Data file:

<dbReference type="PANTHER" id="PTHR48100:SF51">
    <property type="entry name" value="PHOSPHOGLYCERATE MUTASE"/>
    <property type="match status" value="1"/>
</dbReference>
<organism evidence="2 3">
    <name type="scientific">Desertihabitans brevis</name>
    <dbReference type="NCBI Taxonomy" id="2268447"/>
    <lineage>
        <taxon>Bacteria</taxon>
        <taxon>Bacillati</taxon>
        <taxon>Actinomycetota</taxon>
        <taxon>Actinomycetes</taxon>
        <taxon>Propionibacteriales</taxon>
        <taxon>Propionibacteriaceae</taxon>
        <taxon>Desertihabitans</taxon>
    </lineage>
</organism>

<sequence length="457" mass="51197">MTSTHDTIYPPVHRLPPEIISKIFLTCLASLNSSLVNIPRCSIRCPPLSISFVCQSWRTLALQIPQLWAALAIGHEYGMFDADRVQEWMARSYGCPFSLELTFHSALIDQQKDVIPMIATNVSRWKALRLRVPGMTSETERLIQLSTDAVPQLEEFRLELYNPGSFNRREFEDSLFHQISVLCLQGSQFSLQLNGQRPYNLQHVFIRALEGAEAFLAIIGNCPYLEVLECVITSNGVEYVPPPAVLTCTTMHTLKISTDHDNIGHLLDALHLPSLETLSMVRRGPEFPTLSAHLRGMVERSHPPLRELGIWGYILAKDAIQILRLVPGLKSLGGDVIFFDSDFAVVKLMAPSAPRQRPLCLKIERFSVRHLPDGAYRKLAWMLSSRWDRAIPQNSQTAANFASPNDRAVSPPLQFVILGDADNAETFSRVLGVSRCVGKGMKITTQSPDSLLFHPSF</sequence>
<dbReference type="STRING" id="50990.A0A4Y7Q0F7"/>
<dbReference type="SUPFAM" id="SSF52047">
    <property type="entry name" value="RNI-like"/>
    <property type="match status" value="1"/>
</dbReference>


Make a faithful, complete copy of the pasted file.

<dbReference type="PANTHER" id="PTHR48100:SF51">
    <property type="entry name" value="PHOSPHOGLYCERATE MUTASE"/>
    <property type="match status" value="1"/>
</dbReference>
<organism evidence="2 3">
    <name type="scientific">Desertihabitans brevis</name>
    <dbReference type="NCBI Taxonomy" id="2268447"/>
    <lineage>
        <taxon>Bacteria</taxon>
        <taxon>Bacillati</taxon>
        <taxon>Actinomycetota</taxon>
        <taxon>Actinomycetes</taxon>
        <taxon>Propionibacteriales</taxon>
        <taxon>Propionibacteriaceae</taxon>
        <taxon>Desertihabitans</taxon>
    </lineage>
</organism>

<sequence length="457" mass="51197">MTSTHDTIYPPVHRLPPEIISKIFLTCLASLNSSLVNIPRCSIRCPPLSISFVCQSWRTLALQIPQLWAALAIGHEYGMFDADRVQEWMARSYGCPFSLELTFHSALIDQQKDVIPMIATNVSRWKALRLRVPGMTSETERLIQLSTDAVPQLEEFRLELYNPGSFNRREFEDSLFHQISVLCLQGSQFSLQLNGQRPYNLQHVFIRALEGAEAFLAIIGNCPYLEVLECVITSNGVEYVPPPAVLTCTTMHTLKISTDHDNIGHLLDALHLPSLETLSMVRRGPEFPTLSAHLRGMVERSHPPLRELGIWGYILAKDAIQILRLVPGLKSLGGDVIFFDSDFAVVKLMAPSAPRQRPLCLKIERFSVRHLPDGAYRKLAWMLSSRWDRAIPQNSQTAANFASPNDRAVSPPLQFVILGDADNAETFSRVLGVSRCVGKGMKITTQSPDSLLFHPSF</sequence>
<dbReference type="STRING" id="50990.A0A4Y7Q0F7"/>
<dbReference type="SUPFAM" id="SSF52047">
    <property type="entry name" value="RNI-like"/>
    <property type="match status" value="1"/>
</dbReference>